Experimental diets were produced by combining commercial shrimp pellets (Rangen 35/2.5) with powdered XP and/or grain carrier and 50% gelatin (Knox) to produce threediets: (1) 1% XP, (2) 0.5% XP (containing 0.5% XP + 0.5% carrier), or (3) 0% Control XP(containing 1% carrier). Dry components were ground to a powder using a mortar andpestle. Gelatin (Knox), dissolved at 60 Ag/ml in boiling water, was cooled to 25 jC andmixed at 50% v/w with the powdered diet. The resulting paste was spread evenly onaluminum foil and cooled at 4 jC until solid. Pellets were then cut to approximately 0.5cm3 cubes and stored in sealed plastic bags at 4 jC for no longer than 7 days prior to use.
Post-larvae of L. vannamei (Kona High Health Stock, High Health Aquaculture, Kona, HI) were grown to approximately 1 g juvenile stage animals at the Waddell MaricultureCenter, Bluffton, South Carolina (SC). These juveniles were transported to the GriceMarine Laboratory, Charleston, SC, where they were placed in recirculating seawater at30-ppt salinity and 23 – 26 jC throughout the experiments. Three days after transport,shrimp were placed on one of three experimental diets: 0% XP Control, 0.5% XP or 1%XP. Animals were fed ad lib one time each day. When shrimp had finished feeding (after 2to 3 h), uneaten food was removed from the tanks. Ammonia, pH and temperature of thewater were monitored daily and partial water exchanges were conducted as needed basedon these measurements. After 1, 2, 3 and 4 weeks on the experimental feeds, animals fromeach group were tested for disease resistance using a bacterial challenge model.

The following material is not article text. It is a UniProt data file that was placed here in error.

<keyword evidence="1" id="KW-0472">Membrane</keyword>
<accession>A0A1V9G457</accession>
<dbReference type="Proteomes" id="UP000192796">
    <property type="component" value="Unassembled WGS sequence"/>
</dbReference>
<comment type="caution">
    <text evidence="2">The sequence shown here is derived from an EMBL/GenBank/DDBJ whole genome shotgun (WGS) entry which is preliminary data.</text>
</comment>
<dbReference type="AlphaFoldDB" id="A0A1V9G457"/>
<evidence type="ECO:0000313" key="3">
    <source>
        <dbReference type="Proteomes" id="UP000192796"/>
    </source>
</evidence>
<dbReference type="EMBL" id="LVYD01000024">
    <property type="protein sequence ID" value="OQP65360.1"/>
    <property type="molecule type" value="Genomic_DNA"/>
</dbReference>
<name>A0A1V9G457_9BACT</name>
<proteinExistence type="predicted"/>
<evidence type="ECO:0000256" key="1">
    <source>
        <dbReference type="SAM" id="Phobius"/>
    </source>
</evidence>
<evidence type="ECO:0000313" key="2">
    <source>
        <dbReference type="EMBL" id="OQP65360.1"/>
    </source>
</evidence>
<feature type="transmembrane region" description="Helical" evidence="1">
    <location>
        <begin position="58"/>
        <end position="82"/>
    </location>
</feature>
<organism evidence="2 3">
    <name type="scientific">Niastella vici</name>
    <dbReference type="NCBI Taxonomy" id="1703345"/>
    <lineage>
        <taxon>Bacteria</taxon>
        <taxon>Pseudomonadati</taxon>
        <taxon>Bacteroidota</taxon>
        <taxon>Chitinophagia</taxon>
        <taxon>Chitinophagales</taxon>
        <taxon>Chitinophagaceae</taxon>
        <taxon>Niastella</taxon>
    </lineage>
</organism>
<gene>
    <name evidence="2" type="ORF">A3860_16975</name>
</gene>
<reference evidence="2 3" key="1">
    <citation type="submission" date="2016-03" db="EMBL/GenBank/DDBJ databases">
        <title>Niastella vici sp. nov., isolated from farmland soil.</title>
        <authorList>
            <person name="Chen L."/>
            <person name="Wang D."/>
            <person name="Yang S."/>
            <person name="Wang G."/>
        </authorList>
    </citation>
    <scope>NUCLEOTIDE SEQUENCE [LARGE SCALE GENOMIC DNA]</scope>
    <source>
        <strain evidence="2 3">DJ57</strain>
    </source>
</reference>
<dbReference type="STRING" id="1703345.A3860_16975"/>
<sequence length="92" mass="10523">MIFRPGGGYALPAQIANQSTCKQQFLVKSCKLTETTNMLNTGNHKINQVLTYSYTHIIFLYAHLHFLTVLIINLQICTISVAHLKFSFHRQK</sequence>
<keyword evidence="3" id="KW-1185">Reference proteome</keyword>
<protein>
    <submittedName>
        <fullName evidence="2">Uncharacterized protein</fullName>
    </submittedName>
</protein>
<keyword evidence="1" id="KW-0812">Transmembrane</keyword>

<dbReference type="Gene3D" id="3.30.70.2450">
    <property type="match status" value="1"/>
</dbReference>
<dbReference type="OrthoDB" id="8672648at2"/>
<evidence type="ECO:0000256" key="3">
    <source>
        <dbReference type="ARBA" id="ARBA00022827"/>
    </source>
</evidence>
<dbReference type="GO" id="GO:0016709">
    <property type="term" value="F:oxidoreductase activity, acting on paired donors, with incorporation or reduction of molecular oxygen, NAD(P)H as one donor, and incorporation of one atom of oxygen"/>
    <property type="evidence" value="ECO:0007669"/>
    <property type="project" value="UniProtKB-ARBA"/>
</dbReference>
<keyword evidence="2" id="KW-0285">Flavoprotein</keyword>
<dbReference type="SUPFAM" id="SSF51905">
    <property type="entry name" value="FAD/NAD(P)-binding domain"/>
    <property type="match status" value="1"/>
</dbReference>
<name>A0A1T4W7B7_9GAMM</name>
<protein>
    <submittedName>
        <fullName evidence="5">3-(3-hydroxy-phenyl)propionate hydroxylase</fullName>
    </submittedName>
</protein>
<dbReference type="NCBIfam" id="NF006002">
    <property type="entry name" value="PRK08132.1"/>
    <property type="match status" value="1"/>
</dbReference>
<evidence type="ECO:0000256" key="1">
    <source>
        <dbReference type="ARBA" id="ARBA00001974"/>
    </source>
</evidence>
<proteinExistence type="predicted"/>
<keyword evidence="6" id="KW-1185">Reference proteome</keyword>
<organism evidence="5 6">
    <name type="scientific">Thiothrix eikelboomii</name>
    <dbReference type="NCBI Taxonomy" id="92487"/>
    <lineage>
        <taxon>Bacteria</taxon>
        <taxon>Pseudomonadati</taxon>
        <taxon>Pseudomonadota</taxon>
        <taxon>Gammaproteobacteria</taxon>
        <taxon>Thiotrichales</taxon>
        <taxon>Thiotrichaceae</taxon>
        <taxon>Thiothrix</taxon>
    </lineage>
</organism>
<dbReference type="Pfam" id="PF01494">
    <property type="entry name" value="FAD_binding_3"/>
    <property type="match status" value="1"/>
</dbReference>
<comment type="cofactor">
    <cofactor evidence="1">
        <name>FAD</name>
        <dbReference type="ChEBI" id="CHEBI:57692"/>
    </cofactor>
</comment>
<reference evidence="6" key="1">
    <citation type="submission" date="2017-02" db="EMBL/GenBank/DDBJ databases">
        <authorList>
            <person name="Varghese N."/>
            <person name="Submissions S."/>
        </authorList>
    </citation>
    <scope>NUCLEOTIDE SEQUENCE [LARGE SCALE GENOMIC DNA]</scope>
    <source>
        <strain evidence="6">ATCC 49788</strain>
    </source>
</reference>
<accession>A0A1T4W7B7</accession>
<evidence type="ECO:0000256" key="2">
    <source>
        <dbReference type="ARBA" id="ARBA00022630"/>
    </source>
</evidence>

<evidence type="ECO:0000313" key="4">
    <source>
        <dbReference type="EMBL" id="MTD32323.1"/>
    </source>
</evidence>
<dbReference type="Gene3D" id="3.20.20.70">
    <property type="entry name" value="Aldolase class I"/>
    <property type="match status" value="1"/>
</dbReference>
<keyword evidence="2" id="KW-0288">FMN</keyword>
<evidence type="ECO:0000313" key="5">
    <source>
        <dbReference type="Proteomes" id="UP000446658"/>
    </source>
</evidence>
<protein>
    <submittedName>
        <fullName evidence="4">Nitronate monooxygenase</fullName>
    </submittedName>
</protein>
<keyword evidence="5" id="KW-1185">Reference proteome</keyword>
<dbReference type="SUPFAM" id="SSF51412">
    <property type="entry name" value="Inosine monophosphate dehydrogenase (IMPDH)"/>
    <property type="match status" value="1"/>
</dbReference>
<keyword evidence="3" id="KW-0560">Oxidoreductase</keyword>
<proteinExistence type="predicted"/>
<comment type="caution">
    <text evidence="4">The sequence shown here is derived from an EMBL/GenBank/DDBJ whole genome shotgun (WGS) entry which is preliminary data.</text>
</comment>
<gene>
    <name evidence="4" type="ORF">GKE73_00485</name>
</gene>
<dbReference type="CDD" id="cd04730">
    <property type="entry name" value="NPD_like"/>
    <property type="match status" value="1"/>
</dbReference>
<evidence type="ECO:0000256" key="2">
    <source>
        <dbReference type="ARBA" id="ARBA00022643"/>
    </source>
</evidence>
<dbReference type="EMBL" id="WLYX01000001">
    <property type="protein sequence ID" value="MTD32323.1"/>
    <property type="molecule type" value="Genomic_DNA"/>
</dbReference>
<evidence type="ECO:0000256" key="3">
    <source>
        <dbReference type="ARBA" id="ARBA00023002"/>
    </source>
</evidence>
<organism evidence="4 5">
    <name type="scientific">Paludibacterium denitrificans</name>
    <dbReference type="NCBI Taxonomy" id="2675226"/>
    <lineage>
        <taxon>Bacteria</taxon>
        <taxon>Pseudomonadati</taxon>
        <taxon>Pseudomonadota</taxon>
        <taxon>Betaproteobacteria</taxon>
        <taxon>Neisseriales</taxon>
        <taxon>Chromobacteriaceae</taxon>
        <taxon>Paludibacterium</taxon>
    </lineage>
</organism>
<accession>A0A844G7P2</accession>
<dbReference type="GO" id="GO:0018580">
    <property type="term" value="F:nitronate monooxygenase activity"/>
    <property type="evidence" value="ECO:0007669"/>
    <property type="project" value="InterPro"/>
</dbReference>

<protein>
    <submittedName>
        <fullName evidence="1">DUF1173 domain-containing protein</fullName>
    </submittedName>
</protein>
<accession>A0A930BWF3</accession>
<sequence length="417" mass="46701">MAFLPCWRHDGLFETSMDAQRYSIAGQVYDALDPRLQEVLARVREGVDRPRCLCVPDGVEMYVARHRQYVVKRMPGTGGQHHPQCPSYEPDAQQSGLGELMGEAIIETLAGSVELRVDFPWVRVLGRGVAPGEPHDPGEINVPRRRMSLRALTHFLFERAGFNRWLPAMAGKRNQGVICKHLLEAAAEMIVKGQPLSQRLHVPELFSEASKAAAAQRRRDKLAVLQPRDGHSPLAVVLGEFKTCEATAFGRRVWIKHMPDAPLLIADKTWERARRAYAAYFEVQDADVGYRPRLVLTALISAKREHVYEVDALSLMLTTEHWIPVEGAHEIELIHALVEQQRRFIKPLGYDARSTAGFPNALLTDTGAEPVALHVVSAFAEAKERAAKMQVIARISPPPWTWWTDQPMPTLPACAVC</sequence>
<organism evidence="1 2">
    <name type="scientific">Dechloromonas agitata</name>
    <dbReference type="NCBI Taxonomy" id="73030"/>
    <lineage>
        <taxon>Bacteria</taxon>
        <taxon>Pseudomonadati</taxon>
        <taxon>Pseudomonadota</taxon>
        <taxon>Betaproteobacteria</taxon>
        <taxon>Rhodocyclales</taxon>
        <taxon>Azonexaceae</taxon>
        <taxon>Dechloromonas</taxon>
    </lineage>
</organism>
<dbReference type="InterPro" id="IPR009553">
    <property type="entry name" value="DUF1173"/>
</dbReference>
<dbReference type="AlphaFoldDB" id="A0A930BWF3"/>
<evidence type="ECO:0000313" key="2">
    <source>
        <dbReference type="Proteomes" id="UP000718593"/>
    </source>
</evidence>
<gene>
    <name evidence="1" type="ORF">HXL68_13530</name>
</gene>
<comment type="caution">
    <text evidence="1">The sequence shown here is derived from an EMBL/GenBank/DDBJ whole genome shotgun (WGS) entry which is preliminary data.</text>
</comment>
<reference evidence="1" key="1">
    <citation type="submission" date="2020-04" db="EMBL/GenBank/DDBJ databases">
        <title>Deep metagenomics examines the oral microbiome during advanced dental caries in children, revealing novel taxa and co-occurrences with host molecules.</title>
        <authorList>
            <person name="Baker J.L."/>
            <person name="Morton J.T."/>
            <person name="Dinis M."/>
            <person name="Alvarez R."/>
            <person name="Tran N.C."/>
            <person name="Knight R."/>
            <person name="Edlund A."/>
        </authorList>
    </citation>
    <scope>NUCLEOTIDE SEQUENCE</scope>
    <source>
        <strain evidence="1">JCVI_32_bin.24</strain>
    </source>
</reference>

Each challenge test employed 21 shrimp that were injected intramuscularly in the third abdominal segment with live Vibrio sp. 90-69B3 (kindly provided by D. Lightner and L.
Mahone, University of Arizona). The 16S rRNA sequence of this strain places it in theVibrio parahaemolyticus/V. harveyi family (unpublished, Eric Stabb, University ofGeorgia). After 1, 2 and 4 weeks on the experimental diets, shrimp weighing from 0.5to 1.5 g (average approximately 1.0 g) were injected with 5 Al of 90-69B3 at aconcentration of 4 Â 107 cells/ml, based on an optical density (OD) value of 0.1 at 540nm being equal to 1 Â 108 bacteria/ml Larger animals (1.5 – 3.0 g,average approximately 2.0 g) that were challenged after 3 weeks on the test diets wereinjected with 10 Al of 90-69B3 at 4 Â 107 cells/ml, so that all animals in the study werechallenged with approximately 2 Â 105 bacteria per g body weight.
Following bacterial challenge, shrimp were held in a 19-l tank equipped with a recirculating biological filter. Survival was monitored every 4 h for 48 h. Ammonia levelswere monitored and not allowed to exceed 1.0 mg/ml, although most readings were below0.25 mg/ml. Groups of 21 animals from each of the three diet groups were challengedsimultaneously using a single preparation of 90-69B3. Independent replicates with freshbacterial preparations were performed on days 8, 9, 10 (designated week 1), 15, 16, 17(designated week 2), 23, 24, 25 (designated week 3), 33 and twice on day 34 (designatedweek 4) with one exception. Animals from the 0.5% diet group were included in weeks 1, J.E. Burgents et al. / Aquaculture 231 (2004) 1–8 2 and 3 but not in week 4 challenges because there were not enough remaining animals ofappropriate size.